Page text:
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September 15, 2004

Circuit contrasts: variations in appellate justice

As detailed in the three Senators' amicus brief filed in Booker and Fanfan (available here, commentary here), guideline reforms sought to "eliminate the intolerable disparities that had plagued the federal sentencing system." Yet today we have stunning disparities in the application of the federal guidelines in the wake of Blakely. Even putting aside all the noted variations from district to district and case to case, on the circuit level alone on just the most basic Blakely question we have a five-way circuit split:

1. Blakely has been deemed, at least for the time being, wholly inapplicable to the federal guidelines in the Second, Fifth, and Eleventh Circuits;
2. Blakely has been deemed, at least for the time being, inapplicable to the federal guidelines, but an order recommending the announcement of an alternative sentence is in place in the Fourth and Sixth Circuits;
3. Blakely has been deemed applicable to the federal guidelines, but severability questions have been left open, in the Seventh Circuit;
4. Blakely has been deemed applicable to the federal guidelines and the guidelines deemed severable in the Ninth Circuit; and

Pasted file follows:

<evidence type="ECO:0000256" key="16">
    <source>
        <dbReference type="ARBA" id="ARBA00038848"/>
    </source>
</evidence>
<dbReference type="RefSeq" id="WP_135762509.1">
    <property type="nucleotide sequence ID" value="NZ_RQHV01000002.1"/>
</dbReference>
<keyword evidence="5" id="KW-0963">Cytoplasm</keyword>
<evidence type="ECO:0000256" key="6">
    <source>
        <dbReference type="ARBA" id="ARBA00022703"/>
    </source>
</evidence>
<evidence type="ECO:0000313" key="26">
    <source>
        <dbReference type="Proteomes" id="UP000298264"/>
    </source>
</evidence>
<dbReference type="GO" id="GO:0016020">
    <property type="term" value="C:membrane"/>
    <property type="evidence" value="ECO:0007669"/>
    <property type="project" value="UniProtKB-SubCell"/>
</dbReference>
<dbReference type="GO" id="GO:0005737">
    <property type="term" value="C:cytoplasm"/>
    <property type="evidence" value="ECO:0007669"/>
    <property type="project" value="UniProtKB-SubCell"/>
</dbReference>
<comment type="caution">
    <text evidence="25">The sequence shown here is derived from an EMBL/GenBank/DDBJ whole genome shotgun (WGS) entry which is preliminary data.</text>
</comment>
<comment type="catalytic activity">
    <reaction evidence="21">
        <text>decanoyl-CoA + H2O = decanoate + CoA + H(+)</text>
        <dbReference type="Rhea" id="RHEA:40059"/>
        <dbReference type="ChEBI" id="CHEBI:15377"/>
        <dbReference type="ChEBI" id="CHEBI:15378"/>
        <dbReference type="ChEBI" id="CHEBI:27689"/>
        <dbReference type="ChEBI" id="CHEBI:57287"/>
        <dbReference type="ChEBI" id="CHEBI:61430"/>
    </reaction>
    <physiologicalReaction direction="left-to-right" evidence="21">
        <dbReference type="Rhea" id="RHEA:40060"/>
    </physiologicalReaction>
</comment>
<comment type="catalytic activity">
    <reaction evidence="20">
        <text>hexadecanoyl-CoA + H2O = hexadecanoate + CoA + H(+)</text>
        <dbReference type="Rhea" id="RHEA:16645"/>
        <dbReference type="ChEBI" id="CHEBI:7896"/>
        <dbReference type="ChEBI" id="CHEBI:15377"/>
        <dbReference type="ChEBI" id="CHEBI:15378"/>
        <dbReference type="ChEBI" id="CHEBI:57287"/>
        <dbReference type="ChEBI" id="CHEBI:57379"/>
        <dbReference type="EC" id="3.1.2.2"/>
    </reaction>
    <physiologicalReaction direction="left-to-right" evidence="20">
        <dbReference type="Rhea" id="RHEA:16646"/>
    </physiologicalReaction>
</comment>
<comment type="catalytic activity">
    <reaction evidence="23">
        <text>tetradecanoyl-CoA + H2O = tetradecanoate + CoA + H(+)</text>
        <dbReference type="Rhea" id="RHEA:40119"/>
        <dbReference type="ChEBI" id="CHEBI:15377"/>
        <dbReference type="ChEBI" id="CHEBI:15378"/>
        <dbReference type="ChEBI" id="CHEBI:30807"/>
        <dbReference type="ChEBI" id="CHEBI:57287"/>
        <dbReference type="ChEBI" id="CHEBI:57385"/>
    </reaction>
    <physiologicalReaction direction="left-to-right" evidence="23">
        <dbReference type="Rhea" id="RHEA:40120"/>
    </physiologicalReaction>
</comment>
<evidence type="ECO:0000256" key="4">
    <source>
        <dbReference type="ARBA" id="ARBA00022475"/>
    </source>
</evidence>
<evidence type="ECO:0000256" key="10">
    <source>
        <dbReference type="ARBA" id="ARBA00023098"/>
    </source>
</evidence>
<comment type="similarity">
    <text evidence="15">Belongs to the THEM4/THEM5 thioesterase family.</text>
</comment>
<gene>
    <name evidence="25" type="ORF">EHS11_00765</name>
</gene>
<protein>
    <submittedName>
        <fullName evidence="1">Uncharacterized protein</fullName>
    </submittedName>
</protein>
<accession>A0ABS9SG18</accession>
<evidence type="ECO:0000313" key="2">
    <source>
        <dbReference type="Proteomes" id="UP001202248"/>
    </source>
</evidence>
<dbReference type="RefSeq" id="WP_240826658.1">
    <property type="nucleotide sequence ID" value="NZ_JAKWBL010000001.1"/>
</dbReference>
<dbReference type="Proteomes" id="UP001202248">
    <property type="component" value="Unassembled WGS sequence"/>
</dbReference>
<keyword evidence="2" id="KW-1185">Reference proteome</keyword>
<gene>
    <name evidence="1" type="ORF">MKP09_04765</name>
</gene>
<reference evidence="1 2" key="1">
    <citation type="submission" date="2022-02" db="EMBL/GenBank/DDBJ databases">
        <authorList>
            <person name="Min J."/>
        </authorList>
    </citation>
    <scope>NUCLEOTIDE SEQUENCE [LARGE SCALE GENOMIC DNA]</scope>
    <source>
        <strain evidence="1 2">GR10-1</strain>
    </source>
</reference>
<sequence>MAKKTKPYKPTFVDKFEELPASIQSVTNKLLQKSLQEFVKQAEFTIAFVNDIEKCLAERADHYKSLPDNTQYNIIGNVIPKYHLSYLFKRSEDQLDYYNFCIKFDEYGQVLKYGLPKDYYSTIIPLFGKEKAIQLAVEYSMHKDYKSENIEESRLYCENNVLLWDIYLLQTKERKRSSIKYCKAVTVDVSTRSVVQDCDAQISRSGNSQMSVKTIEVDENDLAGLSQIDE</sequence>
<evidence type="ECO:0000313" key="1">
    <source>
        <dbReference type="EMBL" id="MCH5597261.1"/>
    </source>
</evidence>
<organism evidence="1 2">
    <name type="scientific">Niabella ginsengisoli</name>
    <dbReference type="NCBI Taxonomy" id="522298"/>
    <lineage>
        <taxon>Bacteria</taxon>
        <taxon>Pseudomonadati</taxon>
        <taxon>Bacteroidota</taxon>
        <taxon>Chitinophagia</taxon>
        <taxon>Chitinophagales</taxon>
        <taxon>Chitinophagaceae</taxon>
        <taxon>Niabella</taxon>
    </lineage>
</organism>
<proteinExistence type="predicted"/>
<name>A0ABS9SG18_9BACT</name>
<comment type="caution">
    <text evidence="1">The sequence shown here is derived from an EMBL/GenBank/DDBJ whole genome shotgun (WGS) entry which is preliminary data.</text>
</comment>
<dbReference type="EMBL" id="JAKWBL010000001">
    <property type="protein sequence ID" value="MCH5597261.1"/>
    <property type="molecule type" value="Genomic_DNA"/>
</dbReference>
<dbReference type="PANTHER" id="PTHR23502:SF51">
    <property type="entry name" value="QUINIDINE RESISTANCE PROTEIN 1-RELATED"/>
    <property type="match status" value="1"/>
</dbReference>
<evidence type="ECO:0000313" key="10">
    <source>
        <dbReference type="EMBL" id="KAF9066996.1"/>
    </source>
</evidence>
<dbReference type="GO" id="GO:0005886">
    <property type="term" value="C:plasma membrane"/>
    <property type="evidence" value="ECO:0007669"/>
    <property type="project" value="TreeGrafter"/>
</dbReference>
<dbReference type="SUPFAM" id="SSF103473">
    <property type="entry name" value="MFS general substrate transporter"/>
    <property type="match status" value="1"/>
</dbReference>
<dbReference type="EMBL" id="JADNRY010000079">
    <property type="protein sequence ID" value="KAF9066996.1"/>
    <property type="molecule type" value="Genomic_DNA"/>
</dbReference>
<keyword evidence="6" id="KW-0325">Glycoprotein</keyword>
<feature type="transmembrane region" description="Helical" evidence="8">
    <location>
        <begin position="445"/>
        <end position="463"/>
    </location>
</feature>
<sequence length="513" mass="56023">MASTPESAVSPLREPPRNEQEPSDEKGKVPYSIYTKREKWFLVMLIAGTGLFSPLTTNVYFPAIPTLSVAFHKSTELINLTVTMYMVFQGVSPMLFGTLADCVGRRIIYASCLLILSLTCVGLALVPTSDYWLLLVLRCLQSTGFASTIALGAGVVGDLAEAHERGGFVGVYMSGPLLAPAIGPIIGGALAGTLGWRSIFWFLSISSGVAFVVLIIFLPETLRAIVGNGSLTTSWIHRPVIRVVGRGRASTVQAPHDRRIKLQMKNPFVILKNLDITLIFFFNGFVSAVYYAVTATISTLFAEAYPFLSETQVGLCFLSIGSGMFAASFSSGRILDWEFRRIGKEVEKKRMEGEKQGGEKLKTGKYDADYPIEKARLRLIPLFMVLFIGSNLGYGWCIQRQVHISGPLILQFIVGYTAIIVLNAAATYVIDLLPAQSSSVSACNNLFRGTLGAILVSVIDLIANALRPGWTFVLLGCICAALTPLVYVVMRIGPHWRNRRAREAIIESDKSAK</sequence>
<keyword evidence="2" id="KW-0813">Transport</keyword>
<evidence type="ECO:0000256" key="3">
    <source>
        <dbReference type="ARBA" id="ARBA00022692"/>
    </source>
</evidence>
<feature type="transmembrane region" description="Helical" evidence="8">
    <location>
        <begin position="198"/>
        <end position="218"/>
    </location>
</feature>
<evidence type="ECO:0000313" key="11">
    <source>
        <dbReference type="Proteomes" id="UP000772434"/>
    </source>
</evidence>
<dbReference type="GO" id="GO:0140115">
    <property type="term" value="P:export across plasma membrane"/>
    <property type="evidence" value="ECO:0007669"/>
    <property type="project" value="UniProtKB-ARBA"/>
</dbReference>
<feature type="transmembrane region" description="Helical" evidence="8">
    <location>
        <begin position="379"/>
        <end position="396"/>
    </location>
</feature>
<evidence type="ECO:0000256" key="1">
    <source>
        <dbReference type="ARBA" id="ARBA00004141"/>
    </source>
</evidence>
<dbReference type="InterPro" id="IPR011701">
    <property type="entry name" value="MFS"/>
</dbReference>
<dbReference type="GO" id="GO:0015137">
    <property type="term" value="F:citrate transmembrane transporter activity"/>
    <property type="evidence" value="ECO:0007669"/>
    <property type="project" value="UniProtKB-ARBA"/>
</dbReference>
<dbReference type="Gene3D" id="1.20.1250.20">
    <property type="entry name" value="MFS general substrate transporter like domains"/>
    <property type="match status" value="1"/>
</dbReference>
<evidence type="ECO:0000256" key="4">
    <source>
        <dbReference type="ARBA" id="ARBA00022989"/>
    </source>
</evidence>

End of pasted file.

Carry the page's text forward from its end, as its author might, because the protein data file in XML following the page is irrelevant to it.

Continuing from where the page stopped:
5. Blakely's impact on the federal guidelines is presently unresolved in the First, Third, Eighth, Tenth and DC Circuits.

And beyond these critical basics, there are and surely will continue to be variable rulings on "smaller" Blakely questions like plain error, waiver, restitution, indictment practices and so on and so on (see general background here and here and here)

Moreover, as all good lawyers know, circuit differences are reflected not only in doctrine, but also in attitude. Indeed, I sometimes perceive a certain tone in some Blakely rulings, and this tone often varies from circuit to circuit. Two cases handed down yesterday perhaps provide an example of what I mean.

In US v. Pree, 2004 WL 2039274 (7th Cir. Sept. 14, 2004), the Seveth Circuit seems to go to extraordinary lengths to preserve a Blakely claim for a defendant who did not even raise it:

As a final matter, we address an issue not raised by the parties — the constitutionality of the sentencing enhancement Ms. Pree received for obstruction of justice. Ms. Pree's case was briefed and argued prior to the Supreme Court's decision in Blakely [and this court's holding] in Booker that enhancements imposed by the court without a jury finding violate the Sixth Amendment.

Ms. Pree does not address to this court, nor can we find evidence in the record to indicate, that she addressed before the district court the constitutionality of her sentencing enhancement. In light of the sea change in federal sentencing law wrought by Blakely and Booker, we think it appropriate to take note of the possibility of an unconstitutional sentencing enhancement. Given the precedent in this circuit prior to Blakely, we think it would be unfair to characterize Ms. Pree as having waived a challenge to the validity of her sentencing enhancement.